New Duty Update – Sexual Harassment in the Workplace

The Worker Protection (Amendment of Equality Act 2010) Act 2023, which will come into force on 26 October 2024, amends the Equality Act 2010 in two respects. It will:

  • introduce a new duty on employers to take reasonable steps to prevent sexual harassment of their employees. This marks a key change in focus in the legislation from redress to prevention, imposing a new obligation on employers to be proactive in tackling sexual harassment; and
  • give employment tribunals the power to uplift sexual harassment compensation by up to 25% where an employer is found to have breached this new duty – this uplift could be significant, especially as compensation awarded in the most serious cases of sexual harassment can exceed £50,000.

It is understood that the EHRC will update its technical guidance on sexual harassment and harassment at work to reflect the new duty.

What steps can businesses take now in the lead up to next October? Here are a few suggestions:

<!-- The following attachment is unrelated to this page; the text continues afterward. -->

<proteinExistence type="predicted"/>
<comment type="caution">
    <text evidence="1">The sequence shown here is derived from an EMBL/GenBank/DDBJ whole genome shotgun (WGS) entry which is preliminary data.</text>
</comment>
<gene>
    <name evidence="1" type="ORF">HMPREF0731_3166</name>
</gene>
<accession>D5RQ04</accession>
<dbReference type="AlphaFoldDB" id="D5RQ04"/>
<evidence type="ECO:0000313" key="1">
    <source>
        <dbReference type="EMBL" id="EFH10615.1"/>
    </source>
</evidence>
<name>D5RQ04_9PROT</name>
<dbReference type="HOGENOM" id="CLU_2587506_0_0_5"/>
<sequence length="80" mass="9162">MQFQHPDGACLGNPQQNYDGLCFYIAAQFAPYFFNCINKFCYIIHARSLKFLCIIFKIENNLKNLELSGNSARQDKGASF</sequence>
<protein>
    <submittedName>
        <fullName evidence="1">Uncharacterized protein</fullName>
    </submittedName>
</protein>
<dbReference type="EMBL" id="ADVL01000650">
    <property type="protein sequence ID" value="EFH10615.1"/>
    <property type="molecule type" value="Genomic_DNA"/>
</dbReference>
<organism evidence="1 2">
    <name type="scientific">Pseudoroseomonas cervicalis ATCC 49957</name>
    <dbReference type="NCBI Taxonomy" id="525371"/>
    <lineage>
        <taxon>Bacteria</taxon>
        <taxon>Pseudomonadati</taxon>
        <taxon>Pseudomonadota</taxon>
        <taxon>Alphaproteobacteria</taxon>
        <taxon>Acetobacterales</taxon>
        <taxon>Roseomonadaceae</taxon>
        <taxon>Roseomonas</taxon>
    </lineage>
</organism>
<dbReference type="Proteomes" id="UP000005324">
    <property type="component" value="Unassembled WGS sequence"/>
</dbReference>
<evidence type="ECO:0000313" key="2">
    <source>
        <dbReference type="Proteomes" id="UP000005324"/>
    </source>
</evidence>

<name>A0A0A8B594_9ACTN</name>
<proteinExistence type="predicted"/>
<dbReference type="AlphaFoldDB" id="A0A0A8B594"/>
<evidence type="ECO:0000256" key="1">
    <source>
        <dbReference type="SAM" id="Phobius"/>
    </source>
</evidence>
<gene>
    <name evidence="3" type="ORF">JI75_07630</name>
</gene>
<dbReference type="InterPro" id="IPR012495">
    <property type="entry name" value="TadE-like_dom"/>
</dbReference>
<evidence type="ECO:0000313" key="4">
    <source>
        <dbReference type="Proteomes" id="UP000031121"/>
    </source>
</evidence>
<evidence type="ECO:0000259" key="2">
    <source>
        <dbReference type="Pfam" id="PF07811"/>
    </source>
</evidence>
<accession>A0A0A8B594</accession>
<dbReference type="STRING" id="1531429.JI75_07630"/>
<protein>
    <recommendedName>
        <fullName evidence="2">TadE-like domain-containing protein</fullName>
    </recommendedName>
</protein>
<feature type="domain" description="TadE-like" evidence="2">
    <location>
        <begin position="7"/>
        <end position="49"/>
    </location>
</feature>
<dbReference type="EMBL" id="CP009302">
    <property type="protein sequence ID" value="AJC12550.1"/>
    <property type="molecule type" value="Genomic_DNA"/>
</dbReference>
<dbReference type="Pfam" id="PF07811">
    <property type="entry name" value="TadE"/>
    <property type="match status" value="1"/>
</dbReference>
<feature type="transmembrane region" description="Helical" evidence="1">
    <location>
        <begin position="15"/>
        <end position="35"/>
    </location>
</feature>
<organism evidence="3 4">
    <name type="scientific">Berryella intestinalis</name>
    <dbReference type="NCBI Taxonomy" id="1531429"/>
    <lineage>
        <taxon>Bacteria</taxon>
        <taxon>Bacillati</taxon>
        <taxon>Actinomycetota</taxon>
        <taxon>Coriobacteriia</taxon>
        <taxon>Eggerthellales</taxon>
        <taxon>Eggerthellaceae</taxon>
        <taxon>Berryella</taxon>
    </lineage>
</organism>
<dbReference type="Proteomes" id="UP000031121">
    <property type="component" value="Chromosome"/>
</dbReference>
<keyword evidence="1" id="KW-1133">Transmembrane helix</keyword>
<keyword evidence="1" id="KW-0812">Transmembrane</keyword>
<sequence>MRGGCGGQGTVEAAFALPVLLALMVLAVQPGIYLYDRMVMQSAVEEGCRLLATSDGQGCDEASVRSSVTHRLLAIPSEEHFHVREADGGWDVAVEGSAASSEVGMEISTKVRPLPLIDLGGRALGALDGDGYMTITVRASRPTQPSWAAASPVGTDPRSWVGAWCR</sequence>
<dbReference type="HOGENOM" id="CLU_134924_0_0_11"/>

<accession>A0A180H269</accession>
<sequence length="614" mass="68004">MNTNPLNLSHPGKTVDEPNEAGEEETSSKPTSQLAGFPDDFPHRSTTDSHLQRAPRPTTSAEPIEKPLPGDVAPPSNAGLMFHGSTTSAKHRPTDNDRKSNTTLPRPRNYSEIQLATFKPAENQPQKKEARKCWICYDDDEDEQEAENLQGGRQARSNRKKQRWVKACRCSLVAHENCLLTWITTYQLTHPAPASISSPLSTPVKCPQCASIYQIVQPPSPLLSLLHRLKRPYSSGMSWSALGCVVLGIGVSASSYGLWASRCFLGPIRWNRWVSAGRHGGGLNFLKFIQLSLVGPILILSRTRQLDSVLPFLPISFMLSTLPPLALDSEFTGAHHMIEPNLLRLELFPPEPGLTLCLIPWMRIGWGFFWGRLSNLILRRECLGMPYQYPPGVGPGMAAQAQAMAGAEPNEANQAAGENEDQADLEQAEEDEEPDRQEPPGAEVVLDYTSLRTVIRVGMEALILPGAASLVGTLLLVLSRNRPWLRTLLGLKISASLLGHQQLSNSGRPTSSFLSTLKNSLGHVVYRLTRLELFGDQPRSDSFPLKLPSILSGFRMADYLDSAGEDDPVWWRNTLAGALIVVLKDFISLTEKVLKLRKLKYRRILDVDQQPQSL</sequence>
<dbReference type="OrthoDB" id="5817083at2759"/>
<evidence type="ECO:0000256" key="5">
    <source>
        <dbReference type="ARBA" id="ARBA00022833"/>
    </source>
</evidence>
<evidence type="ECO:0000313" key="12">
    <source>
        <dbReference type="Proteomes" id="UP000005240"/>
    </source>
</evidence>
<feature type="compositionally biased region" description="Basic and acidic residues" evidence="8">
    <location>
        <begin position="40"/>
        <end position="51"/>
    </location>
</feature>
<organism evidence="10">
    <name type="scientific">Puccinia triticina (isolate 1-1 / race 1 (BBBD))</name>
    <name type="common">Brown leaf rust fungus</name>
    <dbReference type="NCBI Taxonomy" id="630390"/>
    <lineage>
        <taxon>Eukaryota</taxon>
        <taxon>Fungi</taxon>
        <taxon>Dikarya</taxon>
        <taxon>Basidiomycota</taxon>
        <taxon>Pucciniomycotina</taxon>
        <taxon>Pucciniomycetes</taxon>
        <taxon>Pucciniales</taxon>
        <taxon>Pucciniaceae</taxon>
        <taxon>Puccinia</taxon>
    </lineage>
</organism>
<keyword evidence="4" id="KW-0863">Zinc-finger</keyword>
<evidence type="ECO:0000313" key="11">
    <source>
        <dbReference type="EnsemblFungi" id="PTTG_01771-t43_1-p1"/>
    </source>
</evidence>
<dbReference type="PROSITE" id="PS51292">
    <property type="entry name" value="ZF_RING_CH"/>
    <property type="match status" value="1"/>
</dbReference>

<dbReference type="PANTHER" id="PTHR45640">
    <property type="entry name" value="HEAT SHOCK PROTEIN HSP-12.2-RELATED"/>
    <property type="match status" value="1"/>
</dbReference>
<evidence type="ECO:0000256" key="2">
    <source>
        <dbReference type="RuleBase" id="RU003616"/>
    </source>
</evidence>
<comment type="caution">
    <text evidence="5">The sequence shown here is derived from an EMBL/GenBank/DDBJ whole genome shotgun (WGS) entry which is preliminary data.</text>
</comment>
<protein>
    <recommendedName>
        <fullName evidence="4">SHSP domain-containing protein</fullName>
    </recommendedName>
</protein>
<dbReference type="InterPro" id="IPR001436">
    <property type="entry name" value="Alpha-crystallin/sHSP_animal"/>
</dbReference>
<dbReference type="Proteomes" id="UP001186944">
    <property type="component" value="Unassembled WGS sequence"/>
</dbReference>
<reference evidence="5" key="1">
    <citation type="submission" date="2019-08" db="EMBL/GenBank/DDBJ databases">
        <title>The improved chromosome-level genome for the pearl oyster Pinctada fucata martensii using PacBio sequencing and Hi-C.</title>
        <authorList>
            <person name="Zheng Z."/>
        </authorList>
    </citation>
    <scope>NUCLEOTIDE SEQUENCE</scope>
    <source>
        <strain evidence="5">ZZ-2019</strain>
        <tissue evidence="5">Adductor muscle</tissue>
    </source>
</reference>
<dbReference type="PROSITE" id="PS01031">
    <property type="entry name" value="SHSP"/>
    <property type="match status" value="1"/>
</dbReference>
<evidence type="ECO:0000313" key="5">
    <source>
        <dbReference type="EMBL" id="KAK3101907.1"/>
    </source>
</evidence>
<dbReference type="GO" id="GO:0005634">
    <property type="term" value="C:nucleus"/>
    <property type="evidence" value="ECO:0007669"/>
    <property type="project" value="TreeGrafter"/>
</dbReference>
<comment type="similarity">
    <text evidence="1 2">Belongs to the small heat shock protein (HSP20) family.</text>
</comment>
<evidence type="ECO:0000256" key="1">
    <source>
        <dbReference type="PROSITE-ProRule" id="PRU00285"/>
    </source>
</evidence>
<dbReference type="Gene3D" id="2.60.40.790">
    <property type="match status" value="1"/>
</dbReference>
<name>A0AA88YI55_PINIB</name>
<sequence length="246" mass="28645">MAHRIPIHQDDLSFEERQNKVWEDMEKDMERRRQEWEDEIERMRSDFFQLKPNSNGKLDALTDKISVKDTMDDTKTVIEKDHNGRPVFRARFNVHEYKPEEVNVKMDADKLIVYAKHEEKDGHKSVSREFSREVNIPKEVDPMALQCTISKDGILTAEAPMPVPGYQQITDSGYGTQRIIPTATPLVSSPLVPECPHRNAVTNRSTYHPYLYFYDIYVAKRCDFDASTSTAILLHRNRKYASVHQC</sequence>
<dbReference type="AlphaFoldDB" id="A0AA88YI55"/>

• Put in place (if you haven’t already done so) a reporting register for complaints about all forms of harassment in the workplace. This should help to detect any trends and provide an opportunity to resolve the issues. This register would need to be kept secure and access should be strictly limited to those who need to know.
  • Review and update anti-harassment and dignity at work policies and re-circulate to all staff to ensure they are aware of the standard of behaviour expected of them, equip them with the tools to address such behaviour, and raise awareness of the protection available to them.
  • Review and update anti-harassment training and ensure that this is rolled out as required. Case law has demonstrated that training which is stale, or no more than a tick-box exercise is unlikely to meet the ‘all reasonable steps’ defence to a sexual harassment claim. It remains to be seen whether it will meet the lesser duty to take ‘reasonable steps’, to protect employees from sexual harassment in the course of employment, but it would be advisable to ensure that any training is up-to-date and meaningful.

Ref: Sexual harassment in the workplace – new duty in force from October 2024 (

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